El Cantante (2007)
Critic Consensus: El Cantante adheres to the most basic conventions of the musical biopic, rendering it indistinguishable from others of its ilk.
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Critic Reviews for El Cantante
This messy, maudlin portrait of the decline and decline of Puerto Rico-born salsa star Héctor Lavoe wavers uncertainly between cable channel biopic and socially concerned drug movie.
This may be one of the very few biopics in which the subject is marginalized to the point of irrelevance.
El Cantante has to legitimize its subject before it can immortalize him; and in the effort, it makes the mistake of letting a star get in the way of the truth.
I would have liked to have seen a more in-depth look at the salsa movement. Still, we do get a lot of great music, and Anthony is a natural onscreen in a tailor-made role.
Marc Anthony plays the smack-addicted singer, who has some dynamite numbers but not much to say for himself.
Audience Reviews for El Cantante
Very enjoyable, good performances. Most biopics follow the same formula: star starts off poverty-stricken, small fish in a big pond, meets the right people by chance, becomes uber-successful, then the drugs, loose women come along, then tragedy. El Cantante doesn't stray from this formula either, but Jennifer Lopez and Marc Anthony's performances were good, very enjoyable, I think they really brought life to the real people they were portraying. Plus it didn't hurt that the salsa music was really infectious. I LOVE Marc Anthony's voice, I think its raw and mature and he was a wise choice for the role of Hector Lavoe.
Hector Lavoe? Who is he? A salsa legend? A drug addict? An immigrant from Peurto Rico? Well he was all three. Yet, this film isn't just about him, but also his personal and family life, along set with his wife Puchi there to keep him from destroying his own life. Either way, this film grasped me and made me really realize what Love and pain can do to a person, and Lopez and Anthony have a great chemistry onscreen and set of a blazing fire od charisma and sensational entertainment. For me it was a "Three and a Half out of Four" Stars picture. A Slight reccomendation.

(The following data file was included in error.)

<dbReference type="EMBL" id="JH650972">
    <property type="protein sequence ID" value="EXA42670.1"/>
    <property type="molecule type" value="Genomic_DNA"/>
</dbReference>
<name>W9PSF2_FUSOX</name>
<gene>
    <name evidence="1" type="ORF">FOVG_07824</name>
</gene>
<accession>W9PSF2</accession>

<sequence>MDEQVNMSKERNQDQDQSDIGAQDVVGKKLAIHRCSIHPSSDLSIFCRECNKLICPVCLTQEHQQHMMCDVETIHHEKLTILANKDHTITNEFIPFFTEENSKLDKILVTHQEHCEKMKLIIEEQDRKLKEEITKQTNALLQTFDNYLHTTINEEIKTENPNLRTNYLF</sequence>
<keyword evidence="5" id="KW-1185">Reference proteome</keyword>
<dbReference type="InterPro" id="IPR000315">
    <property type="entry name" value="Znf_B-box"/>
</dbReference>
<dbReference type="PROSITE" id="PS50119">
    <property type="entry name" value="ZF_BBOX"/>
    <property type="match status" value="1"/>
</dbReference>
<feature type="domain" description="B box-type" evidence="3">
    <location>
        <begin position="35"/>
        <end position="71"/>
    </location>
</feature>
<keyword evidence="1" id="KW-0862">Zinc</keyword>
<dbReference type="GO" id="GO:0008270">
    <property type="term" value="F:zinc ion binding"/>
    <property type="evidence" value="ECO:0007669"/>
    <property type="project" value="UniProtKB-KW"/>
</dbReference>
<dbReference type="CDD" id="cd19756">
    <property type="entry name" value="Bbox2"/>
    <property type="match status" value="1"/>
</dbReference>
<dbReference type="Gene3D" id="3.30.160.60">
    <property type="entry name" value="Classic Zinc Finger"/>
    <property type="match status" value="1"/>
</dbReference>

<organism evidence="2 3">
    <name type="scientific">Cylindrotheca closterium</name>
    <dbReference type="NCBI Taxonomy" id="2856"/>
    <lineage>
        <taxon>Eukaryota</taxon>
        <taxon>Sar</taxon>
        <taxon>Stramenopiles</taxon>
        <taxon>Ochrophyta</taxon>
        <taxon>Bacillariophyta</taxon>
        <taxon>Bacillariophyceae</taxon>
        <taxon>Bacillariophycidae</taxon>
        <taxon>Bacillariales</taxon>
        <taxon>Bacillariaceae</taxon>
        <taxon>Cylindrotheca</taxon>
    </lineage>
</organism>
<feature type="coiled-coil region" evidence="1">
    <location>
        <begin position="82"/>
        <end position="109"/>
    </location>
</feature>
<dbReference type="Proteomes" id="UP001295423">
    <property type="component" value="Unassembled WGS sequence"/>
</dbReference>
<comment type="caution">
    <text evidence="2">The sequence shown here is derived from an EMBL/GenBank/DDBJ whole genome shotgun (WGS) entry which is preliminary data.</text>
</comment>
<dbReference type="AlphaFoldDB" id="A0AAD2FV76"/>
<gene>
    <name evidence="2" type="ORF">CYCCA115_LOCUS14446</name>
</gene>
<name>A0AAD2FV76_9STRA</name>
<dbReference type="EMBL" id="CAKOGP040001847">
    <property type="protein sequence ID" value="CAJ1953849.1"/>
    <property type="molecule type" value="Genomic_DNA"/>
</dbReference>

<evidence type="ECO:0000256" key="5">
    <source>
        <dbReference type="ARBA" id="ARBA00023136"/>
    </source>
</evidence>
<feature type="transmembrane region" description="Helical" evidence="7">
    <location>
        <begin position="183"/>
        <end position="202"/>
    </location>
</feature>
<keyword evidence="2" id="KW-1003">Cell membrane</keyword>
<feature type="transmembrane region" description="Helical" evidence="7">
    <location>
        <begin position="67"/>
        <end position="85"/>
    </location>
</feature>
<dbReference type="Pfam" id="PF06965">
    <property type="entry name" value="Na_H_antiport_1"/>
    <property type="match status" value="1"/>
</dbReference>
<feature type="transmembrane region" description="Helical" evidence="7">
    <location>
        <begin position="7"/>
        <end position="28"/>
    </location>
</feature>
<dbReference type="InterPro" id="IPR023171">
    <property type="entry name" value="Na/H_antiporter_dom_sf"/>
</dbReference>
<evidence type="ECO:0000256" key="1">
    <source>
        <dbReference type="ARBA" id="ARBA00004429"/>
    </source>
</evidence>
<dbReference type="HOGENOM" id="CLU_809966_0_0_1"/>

[size=3]"El Cantante," starring [b]Jennifer Lopez[/b] and [b]Marc Anthony[/b], is what I expected it to be: an extremely superficial, television-level biopic with great music and entertaining concert footage.[/size] [img]http://cdn.channel.aol.com/pmms/productpagemovies/04/05/2171640[/img] [size=3]It has some extra value as one of the rare American films about Latinos, and for this reason I think an effort should be made to see it. We're certainly not going to get better Latino-American movies if we don't support the precious few that do get made. But the shallowness of the film cannot be denied.[/size] [size=3]Jennifer Lopez is intriguingly positioned as one of the only Latin pop stars well known in white America. She's as famous as Madonna, which is a stunning achievement on her part. She could substantially broaden the horizons of the white community by in a sense teaching them about Latin culture. That strikes me as a very important cultural enterprise that could also have important socio-political implications.[/size] [img]http://www.pastemagazine.com/images/articles/4678_image_1.jpg[/img] [size=3]With this film, as superficial as it is, Lopez and husband Marc Anthony have introduced a broader audience to Puerto Rican legend Hector Lavoie, who teamed up with Willie Colon in New York City in the 1970s to create the rhythmic, percussive style that came to be known as salsa.[/size] [size=3]As an example of how films like this can expand white horizons, I left "El Cantante" seriously wanting to know more about Lavoie, Colon and the rest of the salsa scene.[/size] [img]http://us.movies1.yimg.com/movies.yahoo.com/images/hv/photo/movie_pix/picturehouse/el_cantante/jennifer_lopez/elcantante1.jpg[/img] [size=3]At the start of the movie, Hector is already an adult and already a singer. We meet him in Puerto Rico when he is about to embark on his move to New York. The vast majority of the film takes place in New York, where he meets the woman who will become his wife and lifelong partner. We watch him meet Colon and explode onto the salsa scene. Additionally, we are along for the ride when he discovers heroin, which would be his undoing.[/size] [size=3]There are a couple of moments where it's suggested that the couple might have been bisexual, and that perhaps this is how he caught the HIV virus, which killed him in the 1980s. If he was indeed regularly having sex with men, the film certainly blurs that out of the story. But that's really neither here nor there. The important thing to know about Lavoie is that he was a musical genius. And more Americans should know this.[/size] [size=3]Kudos to Lopez and Anthony for trying to bring his story to a wider audience.[/size]
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